THERE will be many Hibs fans who can now think that their season has finally started following the team’s come-from-behind victory at Kilmarnock on Saturday.
According to Rowan Vine, however, the season actually got going for Hibs a week previously just nine minutes from time, when Scott Robertson’s late goal earned the ten men in green a point against Dundee United at Easter Road.
That first point of the season after a run of defeats was crucial, according to Vine, who was speaking after the 2-1 victory at Rugby Park.
“After so many negatives in a row you have to try and take the positives,” said Vine, “and you have to say the goal last week was the starting point.
“We got one point last week, we’ve got three today, so we’ve got to build on that. If we don’t, the negatives will creep back in. It is imperative that we win at Easter Road. We are a big club and we have a good following, so we have got to dominate and win games at home, because teams won’t want to go there if we get positive results.”
Manager Pat Fenlon’s job had been hanging by a thread, according to some reports, which makes his response to the crisis of going one behind to a spirited Kilmarnock all the more remarkable, particularly as Hibs’ improvement last week owed a lot to the tongue-lashing Fenlon handed out.
“He was completely different to last week,” Vine revealed. “It was fully deserved last week because we didn’t collectively and individually show what we had been showing in training.
“We all knew that our first half last week was really poor, probably the worst this season, so we wanted to start on the front foot against Kilmarnock and we did.
“We were all disappointed to be one-nil down, but there were a lot of positives from the first half and we were the better team.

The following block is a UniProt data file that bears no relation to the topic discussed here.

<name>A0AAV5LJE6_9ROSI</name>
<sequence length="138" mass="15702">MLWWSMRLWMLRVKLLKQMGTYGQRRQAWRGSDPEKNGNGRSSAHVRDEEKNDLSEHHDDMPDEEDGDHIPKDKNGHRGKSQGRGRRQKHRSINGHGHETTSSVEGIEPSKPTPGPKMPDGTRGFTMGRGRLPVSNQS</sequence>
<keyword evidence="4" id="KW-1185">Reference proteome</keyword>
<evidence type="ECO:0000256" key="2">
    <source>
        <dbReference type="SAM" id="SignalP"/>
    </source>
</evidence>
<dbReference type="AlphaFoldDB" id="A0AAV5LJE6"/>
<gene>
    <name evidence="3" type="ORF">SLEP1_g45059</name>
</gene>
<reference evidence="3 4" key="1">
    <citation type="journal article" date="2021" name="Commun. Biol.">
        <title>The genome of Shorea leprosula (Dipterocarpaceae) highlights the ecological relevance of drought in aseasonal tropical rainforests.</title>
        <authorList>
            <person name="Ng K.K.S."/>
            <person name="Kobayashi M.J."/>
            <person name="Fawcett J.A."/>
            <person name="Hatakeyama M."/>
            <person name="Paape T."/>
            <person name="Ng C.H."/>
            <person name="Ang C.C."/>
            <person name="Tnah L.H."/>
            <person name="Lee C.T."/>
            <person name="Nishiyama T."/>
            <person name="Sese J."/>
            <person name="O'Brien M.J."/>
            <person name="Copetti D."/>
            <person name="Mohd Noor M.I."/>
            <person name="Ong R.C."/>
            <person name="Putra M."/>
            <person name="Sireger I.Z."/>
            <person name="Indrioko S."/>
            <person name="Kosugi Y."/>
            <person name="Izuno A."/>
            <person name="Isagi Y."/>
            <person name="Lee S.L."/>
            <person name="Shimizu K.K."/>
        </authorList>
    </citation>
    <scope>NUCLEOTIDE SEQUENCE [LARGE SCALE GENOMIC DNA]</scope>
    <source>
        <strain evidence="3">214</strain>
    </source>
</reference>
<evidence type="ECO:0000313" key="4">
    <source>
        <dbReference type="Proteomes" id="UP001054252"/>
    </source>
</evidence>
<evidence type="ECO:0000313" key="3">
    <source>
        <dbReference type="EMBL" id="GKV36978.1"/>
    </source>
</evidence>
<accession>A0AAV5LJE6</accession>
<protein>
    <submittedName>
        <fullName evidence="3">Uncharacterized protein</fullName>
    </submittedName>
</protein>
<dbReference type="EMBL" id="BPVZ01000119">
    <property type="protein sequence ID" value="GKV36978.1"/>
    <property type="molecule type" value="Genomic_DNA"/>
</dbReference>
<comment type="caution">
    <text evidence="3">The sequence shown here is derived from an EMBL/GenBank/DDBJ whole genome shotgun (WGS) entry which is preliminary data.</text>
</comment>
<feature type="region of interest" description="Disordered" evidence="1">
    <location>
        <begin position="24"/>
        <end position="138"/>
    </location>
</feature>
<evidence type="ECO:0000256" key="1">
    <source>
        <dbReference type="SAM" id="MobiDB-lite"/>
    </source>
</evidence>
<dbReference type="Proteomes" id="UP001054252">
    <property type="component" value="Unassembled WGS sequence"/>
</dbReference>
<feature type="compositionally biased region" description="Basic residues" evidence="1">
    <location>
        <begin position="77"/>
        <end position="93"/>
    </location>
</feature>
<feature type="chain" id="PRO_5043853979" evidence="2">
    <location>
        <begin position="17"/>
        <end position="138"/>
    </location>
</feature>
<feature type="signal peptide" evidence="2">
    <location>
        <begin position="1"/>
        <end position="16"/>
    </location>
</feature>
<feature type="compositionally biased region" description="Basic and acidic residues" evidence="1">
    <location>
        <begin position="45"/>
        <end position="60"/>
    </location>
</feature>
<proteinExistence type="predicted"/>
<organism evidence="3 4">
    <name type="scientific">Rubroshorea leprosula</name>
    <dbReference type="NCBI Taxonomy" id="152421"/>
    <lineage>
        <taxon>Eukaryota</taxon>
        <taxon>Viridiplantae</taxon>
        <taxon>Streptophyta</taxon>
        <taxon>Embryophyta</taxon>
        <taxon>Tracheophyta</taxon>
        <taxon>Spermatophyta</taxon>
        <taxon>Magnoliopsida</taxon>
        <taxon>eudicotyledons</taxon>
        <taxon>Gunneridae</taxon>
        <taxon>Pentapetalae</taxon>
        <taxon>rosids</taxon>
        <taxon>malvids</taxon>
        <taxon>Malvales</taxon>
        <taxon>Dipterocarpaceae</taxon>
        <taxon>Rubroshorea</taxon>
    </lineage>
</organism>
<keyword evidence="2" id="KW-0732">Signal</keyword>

“He was calm and just said ‘listen, keep doing exactly the same thing, but maybe give five or ten per cent more and we’ll go on and win the game’.”
Hibs duly did win, and Fenlon was adamant that his position had never been under threat, either despite or because of chairman Rod Petrie’s midweek backing of the manager. He also knows what needs to be done to convince the Easter Road doubters.
Fenlon said: “I meet the chairman every week and I don’t need the club to tell me (they back me) because they have backed me since I have been at the club. I just need to continue to do my job. We have won here but we have got to make sure that we make Easter Road a difficult place for people to visit and go and win some matches there.”
In terms of possession and position, it was a fairly even match over the 90 minutes, but Kilmarnock created more chances, and did not take them, while Hibs took two from their four shots on target.
Birthday boy Barry Nicholson’s magnificent goal after 23 minutes woke the game up after a quiet start. The 35-year-old belied his age as he contributed a great deal to Kilmarnock’s performance, and his 30-yard bullet to the top corner was arguably the highlight of the weekend in the Premiership.
Hibs had been the better side in the first quarter and Vine had the ball in the net after just six minutes when he finished off a slick move involving Tom Taiwo and Owain Tudur Jones, only for offside to be called – “it was one of those where I could see across the line,” said Vine, “so maybe I was offside.”
Hibs won thanks to Liam Craig’s second-half double, though they could have had at least one more as the impressive Tudur Jones was unlucky with a shot from distance that was well saved by Craig Samson.
Craig’s first was a precise header from Vine’s deep cross less than two minutes into the half, and the second an 80th minute lob over Samson after he beat ex-Hearts player Darren Barr to Lewis Stevenson’s through ball.
Barr was honest about losing out to Samson: “He got in behind me and I was caught in two minds. I should have cleared it.”
Vine appreciated the quality of Craig, his former colleague at St Johnstone: “He is similar to me in that he has come into a new team. You don’t have time to settle, but we know we have got to pick up results and I thought he was brilliant today. He is always a threat, and normally scores from further out. He pops up with goals and that is the quality he has.”
This being football where success is demanded instantaneously, the pressure switches from Fenlon to his opposite number at Rugby Park. Allan Johnston has yet to win a league match as manager at Kilmarnock, and the rumblings in the stands sounded ominous.